FEATURE-The Libertines' Gary Powell on the value of independent music 4

FEATURE-The Libertines’ Gary Powell on the value of independent music

The Libertines picked up the Special Recognition Award at the AIM Awards 2022 for their trailblazing career and integral role in kick-starting the indie revolution twenty years ago, celebrating their success with a euphoric live set at Camden’s Roundhouse. It was fitting that they picked up the award on the same year as lauded independent record label Rough Trade Records. Pete Doherty thanked Rough Trade for taking a chance on them, emphasising the strength of the working relationship between the two, demonstrating how a label’s cultural identity can benefit and enhance its artists since its inception.

On the red carpet, BBC Introducing’s Jess Iszatt asked the Libertines about what independent music meant to them. Doherty told her, “Independent music means everything to us. We started on an independent label, we drifted away and now we have drifted back. Carl Barât agreed saying,” You can do what you want on independent labels. You don’t have to fit in with anyone else’s say so. There’s no ageism, there’s no nepotism.” The Libertines now have their own recording studio within their Albion Rooms hotel in Margate, where they endeavour to provide affordable access to local bands, artists and musical youth charities. This ethos seems morally aligned to their early days releasing songs for free onto the internet and via word-of-mouth giveaways as well as the early spirit of their guerrilla gigs, so if any band are worthy of special recognition for contributions to independent music it’s The Libertines.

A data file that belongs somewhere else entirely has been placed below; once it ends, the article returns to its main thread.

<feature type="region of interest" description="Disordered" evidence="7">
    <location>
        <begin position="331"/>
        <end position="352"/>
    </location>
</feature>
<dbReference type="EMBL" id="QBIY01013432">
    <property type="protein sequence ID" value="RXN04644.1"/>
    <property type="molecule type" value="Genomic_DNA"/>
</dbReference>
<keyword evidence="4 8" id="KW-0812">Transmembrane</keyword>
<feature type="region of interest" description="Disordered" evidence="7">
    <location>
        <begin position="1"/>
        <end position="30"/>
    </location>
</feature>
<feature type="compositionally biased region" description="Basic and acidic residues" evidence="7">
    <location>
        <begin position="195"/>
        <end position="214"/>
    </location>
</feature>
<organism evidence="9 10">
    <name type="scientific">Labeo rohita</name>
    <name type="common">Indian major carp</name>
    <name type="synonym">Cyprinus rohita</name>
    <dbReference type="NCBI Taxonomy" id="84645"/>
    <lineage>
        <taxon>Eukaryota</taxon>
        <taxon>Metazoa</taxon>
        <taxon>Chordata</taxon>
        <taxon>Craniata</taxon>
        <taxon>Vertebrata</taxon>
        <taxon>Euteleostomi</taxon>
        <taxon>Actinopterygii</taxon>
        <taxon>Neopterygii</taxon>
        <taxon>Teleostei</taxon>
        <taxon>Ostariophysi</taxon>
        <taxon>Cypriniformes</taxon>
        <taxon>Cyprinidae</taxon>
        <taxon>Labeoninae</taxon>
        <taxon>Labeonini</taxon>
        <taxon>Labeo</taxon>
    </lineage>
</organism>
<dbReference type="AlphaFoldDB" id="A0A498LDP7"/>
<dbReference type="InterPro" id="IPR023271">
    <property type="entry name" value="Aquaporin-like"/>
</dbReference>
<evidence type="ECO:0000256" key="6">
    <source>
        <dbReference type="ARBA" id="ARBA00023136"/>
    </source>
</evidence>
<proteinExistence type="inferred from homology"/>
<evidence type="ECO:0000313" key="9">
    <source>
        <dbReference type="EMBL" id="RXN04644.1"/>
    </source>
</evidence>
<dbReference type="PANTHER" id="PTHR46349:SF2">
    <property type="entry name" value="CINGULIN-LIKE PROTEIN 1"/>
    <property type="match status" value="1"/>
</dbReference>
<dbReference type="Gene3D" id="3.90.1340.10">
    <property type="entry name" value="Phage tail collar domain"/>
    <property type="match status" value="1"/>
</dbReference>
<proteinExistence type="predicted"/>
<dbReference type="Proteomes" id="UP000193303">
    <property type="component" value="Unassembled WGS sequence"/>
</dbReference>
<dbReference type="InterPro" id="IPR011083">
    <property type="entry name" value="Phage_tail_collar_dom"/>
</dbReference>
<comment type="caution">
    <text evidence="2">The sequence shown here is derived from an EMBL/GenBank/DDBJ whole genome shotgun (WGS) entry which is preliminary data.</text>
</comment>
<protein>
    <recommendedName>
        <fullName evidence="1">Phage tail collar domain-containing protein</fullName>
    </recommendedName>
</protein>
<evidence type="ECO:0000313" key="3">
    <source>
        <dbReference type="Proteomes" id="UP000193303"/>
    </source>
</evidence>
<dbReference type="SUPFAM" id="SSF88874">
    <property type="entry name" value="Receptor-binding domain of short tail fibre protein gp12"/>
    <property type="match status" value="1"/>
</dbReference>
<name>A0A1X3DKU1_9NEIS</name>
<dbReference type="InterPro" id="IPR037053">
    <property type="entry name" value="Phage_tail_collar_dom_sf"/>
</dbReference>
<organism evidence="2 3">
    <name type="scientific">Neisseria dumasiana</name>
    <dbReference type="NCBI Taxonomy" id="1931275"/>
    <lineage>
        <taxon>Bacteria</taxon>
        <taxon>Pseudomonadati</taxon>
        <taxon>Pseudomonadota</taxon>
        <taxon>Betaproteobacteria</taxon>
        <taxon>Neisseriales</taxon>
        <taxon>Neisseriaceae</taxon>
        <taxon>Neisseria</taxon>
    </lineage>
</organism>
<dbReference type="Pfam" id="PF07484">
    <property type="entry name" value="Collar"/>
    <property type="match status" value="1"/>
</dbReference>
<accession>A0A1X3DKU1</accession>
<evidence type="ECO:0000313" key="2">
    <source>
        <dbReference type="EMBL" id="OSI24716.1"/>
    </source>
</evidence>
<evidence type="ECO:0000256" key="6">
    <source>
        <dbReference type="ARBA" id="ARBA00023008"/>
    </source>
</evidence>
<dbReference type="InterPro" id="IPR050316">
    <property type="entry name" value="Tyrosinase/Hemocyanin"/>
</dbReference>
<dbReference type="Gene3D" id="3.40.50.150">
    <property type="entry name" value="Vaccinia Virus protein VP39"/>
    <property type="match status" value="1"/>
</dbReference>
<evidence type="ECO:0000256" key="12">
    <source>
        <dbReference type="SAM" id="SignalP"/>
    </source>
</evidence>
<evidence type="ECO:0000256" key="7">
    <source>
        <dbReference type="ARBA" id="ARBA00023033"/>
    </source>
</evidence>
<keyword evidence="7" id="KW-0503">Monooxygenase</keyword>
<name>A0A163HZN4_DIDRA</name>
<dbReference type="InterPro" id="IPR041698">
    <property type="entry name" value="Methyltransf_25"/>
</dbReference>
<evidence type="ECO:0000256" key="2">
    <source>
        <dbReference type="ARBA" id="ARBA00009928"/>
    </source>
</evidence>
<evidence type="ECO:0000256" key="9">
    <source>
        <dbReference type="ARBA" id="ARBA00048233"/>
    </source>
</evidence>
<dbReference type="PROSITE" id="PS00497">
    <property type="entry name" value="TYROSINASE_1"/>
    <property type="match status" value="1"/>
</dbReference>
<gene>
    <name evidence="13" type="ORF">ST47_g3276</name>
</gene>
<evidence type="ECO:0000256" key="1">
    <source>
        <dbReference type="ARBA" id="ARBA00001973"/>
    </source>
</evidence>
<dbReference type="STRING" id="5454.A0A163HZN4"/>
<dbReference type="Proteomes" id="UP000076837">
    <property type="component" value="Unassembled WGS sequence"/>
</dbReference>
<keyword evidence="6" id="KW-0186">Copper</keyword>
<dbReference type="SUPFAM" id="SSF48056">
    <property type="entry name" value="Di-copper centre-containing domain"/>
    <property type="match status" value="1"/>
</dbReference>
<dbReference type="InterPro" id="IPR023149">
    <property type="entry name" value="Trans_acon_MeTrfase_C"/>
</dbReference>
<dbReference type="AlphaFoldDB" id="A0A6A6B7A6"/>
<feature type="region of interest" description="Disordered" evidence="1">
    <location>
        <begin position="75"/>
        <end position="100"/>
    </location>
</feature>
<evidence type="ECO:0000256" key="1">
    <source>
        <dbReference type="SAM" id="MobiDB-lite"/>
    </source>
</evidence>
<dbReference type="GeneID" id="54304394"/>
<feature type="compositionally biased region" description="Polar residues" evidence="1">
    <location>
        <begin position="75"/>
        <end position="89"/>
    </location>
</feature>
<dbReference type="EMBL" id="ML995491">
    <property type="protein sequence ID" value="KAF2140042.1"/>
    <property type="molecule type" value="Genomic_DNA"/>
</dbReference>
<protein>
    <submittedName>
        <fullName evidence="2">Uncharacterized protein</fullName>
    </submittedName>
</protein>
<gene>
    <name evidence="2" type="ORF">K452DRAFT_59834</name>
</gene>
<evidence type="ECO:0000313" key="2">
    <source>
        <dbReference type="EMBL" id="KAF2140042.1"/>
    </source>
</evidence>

Drummer Gary Powell told Jess, “Independent Music means everything. You had the Sex Pistols in the early 70s. The reason that they started was because they had to voice their opinion on the ills of society at a certain point in time, it gives everybody the opportunity to voice their opinion and speak about the ills and the woes of the world without the trappings of major transglobal national businesses.”

Befitting of the independent spirit of the awards, Pete Doherty then charmingly lifted up his feet up to display a fine pair of loafers. In contrast to the star-studded glitz and glamour of the red carpet he said, “There’s a charity shop on Cricklewood Broadway you can get a wicked pair of shoes for twelve quid even though they are not matching…..I bought them in the evening when it was dark.” Powell continued by saying, “The best thing about independent labels is the opportunity to work and develop together with the artist, working in the same direction.” To younger artists he would say, “Whatever you do, do your best to maintain integrity, because people will pull you in a particular direction, but remember, it’s your dream that’s first.” Doherty agreed, saying ” Follow your dreams, follow the music. follow your heart and keep at it.”